Creating a psychologically safe workplace requires emotionally intelligent leaders who can model specific behaviors.
The signs and symptoms of burnout were already showing themselves on a daily basis by the time Paula Davis identified their cause.
It was 2009, and Davis was working as part of the in-house legal team for a large firm. After having panic attacks on a near daily basis for a year, and ending up in the emergency room twice, she decided to quit her job. “I didn’t understand at all what it was or what caused it,” she says.
Since then, Davis has dedicated herself to studying the signs and symptoms of burnout and teaching others how to avoid suffering the same fate, founding the Stress and Resilience Institute and authoring a book called Beating Burnout at Work. She believes there is a strong correlation between “psychological safety” and burnout prevention.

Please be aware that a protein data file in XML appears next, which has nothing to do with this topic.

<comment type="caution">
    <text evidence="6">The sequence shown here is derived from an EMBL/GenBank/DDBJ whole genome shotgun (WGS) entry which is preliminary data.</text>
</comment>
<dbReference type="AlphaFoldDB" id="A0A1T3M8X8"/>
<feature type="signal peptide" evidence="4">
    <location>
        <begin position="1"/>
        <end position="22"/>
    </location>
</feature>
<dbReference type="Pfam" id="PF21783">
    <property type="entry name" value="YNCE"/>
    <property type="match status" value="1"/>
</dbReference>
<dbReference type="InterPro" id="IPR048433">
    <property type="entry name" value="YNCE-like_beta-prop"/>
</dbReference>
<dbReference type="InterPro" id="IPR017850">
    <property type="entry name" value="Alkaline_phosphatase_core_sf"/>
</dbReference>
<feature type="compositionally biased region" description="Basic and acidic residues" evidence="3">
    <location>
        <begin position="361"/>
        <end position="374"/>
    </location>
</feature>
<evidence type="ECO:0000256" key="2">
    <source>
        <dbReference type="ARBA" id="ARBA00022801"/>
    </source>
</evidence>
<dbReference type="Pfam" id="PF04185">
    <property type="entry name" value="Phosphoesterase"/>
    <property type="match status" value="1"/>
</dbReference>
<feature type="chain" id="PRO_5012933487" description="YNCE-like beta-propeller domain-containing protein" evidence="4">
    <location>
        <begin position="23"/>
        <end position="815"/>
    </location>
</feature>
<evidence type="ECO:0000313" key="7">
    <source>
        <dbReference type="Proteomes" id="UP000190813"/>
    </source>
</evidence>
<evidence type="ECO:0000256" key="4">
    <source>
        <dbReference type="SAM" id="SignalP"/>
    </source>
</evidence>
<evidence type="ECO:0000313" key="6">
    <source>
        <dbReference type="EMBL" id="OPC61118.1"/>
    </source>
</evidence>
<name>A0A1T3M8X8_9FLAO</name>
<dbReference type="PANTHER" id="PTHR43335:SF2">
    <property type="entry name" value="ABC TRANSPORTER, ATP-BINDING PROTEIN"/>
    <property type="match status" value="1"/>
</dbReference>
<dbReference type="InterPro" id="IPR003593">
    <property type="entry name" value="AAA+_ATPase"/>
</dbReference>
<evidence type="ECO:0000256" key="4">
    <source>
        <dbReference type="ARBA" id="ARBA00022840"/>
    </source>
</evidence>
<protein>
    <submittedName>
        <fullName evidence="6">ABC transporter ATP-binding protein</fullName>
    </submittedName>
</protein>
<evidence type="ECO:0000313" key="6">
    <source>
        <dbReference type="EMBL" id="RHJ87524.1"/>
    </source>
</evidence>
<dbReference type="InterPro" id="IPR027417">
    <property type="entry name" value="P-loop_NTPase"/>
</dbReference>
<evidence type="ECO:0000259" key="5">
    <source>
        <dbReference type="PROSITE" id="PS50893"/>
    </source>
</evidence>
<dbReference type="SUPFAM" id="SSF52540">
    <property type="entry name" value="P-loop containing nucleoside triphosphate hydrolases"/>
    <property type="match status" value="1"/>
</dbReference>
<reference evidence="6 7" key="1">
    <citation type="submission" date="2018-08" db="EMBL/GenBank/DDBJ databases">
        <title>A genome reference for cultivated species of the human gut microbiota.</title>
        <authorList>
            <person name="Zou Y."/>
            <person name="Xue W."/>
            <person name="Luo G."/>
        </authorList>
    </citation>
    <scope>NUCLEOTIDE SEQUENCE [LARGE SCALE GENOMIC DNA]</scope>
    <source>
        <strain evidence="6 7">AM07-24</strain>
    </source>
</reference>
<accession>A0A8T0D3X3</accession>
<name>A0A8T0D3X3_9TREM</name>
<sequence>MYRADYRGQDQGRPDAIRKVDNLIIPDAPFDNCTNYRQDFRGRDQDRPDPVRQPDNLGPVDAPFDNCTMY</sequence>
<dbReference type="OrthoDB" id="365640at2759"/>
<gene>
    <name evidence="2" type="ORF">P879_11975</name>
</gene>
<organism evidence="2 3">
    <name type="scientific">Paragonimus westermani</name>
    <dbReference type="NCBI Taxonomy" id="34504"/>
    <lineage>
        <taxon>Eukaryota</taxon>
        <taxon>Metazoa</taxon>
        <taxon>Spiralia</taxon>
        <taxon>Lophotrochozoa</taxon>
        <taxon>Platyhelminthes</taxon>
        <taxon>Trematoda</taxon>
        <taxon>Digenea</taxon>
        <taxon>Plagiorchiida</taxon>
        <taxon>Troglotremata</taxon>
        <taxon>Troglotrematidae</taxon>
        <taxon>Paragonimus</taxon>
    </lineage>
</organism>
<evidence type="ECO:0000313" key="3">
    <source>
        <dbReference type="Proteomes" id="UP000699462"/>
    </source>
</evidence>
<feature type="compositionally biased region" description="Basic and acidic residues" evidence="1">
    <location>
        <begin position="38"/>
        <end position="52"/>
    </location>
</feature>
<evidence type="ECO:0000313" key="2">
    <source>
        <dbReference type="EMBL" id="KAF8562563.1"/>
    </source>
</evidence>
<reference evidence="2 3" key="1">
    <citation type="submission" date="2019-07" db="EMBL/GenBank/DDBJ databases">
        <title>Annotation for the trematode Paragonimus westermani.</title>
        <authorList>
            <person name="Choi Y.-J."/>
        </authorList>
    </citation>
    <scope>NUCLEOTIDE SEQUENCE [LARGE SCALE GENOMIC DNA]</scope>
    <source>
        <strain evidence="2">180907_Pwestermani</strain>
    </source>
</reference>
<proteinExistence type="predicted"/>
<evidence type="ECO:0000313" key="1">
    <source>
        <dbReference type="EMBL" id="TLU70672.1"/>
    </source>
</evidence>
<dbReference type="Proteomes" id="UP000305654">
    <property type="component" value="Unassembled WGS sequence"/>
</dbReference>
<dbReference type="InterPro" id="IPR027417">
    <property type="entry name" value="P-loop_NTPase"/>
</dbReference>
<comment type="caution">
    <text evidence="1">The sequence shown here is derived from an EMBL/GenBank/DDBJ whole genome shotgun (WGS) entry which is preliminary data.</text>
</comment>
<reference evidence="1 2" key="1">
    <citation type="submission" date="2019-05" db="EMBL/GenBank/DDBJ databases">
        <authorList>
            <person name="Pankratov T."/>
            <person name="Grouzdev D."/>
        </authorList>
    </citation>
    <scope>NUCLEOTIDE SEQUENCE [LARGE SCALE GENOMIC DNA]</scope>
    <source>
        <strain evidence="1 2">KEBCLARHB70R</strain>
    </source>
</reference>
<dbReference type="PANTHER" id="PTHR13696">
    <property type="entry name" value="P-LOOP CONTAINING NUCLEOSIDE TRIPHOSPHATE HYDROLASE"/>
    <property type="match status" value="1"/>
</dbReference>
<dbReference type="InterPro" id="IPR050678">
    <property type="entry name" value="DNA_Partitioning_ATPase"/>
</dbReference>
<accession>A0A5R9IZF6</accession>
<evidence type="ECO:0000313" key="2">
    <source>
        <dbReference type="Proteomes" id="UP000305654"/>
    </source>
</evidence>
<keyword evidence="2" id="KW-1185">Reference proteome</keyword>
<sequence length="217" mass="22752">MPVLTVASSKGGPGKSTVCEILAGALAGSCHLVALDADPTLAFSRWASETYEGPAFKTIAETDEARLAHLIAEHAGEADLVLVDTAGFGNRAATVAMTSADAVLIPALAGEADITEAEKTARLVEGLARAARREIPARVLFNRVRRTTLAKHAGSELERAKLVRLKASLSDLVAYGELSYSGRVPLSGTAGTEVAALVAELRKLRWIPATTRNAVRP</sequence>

Psychological safety, a concept pioneered in the 1960s and then largely abandoned until the late 1990s, refers to an environment or relationship in which members aren’t afraid to speak up, be themselves, admit to their mistakes, or offer honest feedback.
“I used to leave ‘Paula’ in the car when I was a lawyer, and showed up as I thought a lawyer should be; I left my kindness and my zest and enthusiasm behind,” Davis says. “When we have to stop being who we are or change who we are or adapt to who we think we need to be—because we are looking to fit in—it shows we don’t feel like we belong, and it’s enormously wearing. It’s really exhausting to not be our whole selves.”